We will see this more next week in the story of Pentecost. In that story something new happens. In biblical imagery before this, the glory of God had fallen in the form of fire from heaven onto the temple. At Pentecost it now descends on people. All people! Not just Jews, but Gentiles, people from throughout the world. Insiders and outsiders, poor and rich, slave and free alike.
This, beloved siblings, is the beginning of our story. I suspect it is so important for us to remember that this story did not begin with us. We are the adopted children. This story begins in the fertile crescent we now know as the Middle East. And it began in Northern Africa. It began with Black and brown people, like Jesus. We are the ones who have been adopted into it. We are the ones who benefit from the witness of those first believers. We are the latecomers, the recipients of the generosity of the Spirit of Life.
Jesus prays to his Abba an aspiration we seem to be so far removed from at this point in history: “Holy Father, protect them in your name that you have given me so that they may be one, as we are one.”[vi] We are not of the world, Jesus suggests; we are not to mirror its brokenness and toxic zero-sum competition. But we belong to the world and its well-being. We are to be different. We practice a different code, a different set of commitments that refuses to imagine we are not dedicated to its well-being.
I’ve shared with you before a beautiful spoken word piece by a poet named Joseph Solomon. It is a Mother’s Day piece, but I think it illustrates this broader love beautifully, even as it takes seriously the unique dangers that people of Black and brown skin face disproportionately. It speaks to the deep sense of belonging and responsibility that falls in direct line with the truth of Jesus’ life and the faith that did not begin with us, but into which we are gratefully adopted. It was inspired by his experience at an airport. Have a look.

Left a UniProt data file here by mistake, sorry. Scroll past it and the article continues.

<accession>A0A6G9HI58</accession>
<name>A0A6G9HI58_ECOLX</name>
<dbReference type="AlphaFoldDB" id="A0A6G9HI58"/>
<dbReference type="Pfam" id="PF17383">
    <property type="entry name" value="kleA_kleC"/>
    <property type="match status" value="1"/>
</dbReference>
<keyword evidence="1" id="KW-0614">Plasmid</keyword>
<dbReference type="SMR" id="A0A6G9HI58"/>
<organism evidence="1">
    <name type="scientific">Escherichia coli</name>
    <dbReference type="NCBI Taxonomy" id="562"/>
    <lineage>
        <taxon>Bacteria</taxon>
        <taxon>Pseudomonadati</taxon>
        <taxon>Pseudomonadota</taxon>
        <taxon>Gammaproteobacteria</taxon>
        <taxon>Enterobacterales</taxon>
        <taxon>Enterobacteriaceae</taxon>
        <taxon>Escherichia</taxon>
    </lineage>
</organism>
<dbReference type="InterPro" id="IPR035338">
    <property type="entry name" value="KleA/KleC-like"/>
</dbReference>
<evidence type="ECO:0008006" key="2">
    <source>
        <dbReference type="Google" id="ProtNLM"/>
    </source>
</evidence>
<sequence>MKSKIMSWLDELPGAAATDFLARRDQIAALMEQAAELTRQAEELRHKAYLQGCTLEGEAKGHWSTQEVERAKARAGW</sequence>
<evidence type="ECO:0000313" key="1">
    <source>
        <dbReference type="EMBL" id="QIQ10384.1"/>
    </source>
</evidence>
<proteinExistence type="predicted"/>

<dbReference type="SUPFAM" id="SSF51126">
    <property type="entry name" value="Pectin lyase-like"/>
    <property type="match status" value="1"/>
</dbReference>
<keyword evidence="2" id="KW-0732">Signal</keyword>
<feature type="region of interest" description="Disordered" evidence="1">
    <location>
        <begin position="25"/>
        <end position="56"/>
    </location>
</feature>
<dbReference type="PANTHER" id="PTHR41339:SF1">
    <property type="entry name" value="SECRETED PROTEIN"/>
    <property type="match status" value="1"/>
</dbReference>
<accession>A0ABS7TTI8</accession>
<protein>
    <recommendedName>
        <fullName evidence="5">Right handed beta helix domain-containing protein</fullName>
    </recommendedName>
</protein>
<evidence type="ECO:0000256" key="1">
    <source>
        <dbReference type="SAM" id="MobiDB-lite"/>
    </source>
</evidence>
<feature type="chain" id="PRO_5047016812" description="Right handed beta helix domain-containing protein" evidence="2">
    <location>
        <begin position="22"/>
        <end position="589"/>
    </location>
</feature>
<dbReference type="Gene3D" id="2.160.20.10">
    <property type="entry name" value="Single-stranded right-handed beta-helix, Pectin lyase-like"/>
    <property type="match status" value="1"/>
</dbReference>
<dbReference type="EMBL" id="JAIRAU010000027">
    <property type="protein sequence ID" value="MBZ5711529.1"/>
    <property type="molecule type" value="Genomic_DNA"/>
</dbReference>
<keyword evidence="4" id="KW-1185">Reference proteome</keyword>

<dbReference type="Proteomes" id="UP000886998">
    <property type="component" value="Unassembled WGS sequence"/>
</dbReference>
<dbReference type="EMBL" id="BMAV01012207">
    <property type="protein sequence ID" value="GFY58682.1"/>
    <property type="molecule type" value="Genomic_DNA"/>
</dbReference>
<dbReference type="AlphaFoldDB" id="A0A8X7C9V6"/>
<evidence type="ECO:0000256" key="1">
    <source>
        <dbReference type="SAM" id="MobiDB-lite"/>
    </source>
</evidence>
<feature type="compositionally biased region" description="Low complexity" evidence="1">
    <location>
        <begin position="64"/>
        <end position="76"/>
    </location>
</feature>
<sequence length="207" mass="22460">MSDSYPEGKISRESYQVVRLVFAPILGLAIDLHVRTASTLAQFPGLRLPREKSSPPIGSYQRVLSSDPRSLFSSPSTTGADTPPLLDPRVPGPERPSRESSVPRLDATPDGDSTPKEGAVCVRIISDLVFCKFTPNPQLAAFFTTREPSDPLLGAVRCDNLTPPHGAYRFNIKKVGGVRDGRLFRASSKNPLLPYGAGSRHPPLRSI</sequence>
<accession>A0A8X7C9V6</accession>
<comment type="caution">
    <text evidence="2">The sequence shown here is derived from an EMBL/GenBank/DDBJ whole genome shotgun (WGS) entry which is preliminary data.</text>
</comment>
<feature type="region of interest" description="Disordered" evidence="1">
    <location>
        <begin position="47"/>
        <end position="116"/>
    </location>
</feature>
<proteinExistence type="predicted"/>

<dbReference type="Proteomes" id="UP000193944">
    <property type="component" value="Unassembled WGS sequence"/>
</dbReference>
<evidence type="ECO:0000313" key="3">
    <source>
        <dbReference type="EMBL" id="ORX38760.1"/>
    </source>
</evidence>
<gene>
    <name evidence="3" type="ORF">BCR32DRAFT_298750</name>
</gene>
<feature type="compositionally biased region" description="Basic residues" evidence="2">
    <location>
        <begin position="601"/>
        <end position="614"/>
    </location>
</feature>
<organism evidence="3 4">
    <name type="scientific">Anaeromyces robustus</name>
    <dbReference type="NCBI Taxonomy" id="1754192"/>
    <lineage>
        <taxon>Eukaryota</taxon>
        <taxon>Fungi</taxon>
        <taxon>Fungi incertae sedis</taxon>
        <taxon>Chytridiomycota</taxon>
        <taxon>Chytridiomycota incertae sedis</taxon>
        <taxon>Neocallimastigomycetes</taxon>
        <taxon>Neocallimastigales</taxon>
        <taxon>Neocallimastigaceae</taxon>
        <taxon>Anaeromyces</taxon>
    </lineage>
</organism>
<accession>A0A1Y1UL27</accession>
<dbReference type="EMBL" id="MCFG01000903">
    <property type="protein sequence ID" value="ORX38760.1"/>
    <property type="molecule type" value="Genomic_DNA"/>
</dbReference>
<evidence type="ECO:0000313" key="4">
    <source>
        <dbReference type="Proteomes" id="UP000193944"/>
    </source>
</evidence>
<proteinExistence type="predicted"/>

We know without a doubt, Christianity was born in adversity, and its truest forms thrive there. We who have so much, who worry about so little, we can learn from this. And we can join it. Be a part. Learn from the wisdom that exists outside of our experience. And as we anticipate being together once again, as we are joined together on the other side of this pandemic experience having seen things we cannot unsee, our eyes opened to realities we can no longer deny, we can make a change. We can be a part of the tipping of this American life and this cosmic life towards a well-being that only comes with justice rooted in this mystical bond—our belonging to each other. We are one as God is one, and we can learn to live into this truth. And in so-doing we can realize what makes for our own life, our own renewal, our own salvation as well.
Thanks be to God.
[i] Norton, Amy. “U.S. Leads Wealthy Nations in Pregnancy-Related Deaths.” WebMD, November 18, 2020. Retrieved on May 14, 2021 from: https://www.webmd.com/baby/news/20201118/us-leads-wealthy-nations-in-pregnancy-related-deaths#1.
[ii] Linda Villarosa, “Why America’s Black Mothers and Babies Are in a Life-or-Death Crisis.” April 11, 2018 in The New York Times. Retrieved on May 11, 2018 from https://www.nytimes.com/2018/04/11/magazine/black-mothers-babies-death-maternal-mortality.html.
[iii] See Michael Barbaro’s “The Daily” Podcast “A Life-or-Death Crisis for Black Mothers”. This statistic is cited at 10:30 in the podcast. Retrieved on May 11, 2018 from: https://www.nytimes.com/2018/05/11/podcasts/the-daily/mortality-black-mothers-babies.html?rref=collection%2Fbyline%2Fmichael-barbaro&action=click&contentCollection=undefined®ion=stream&module=stream_unit&version=latest&contentPlacement=1&pgtype=collection.
[iv] See Michael Barbaro’s “The Daily” Podcast “A Life-or-Death Crisis for Black Mothers”. This statistic is cited at 11:00 in the podcast. Retrieved on May 11, 2018 from: https://www.nytimes.com/2018/05/11/podcasts/the-daily/mortality-black-mothers-babies.html?rref=collection%2Fbyline%2Fmichael-barbaro&action=click&contentCollection=undefined®ion=stream&module=stream_unit&version=latest&contentPlacement=1&pgtype=collection.
[v] Linda Villarosa, “Why America’s Black Mothers and Babies Are in a Life-or-Death Crisis.” April 11, 2018 in The New York Times. Retrieved on May 11, 2018 from https://www.nytimes.com/2018/04/11/magazine/black-mothers-babies-death-maternal-mortality.html.
[vi] John 17:1b.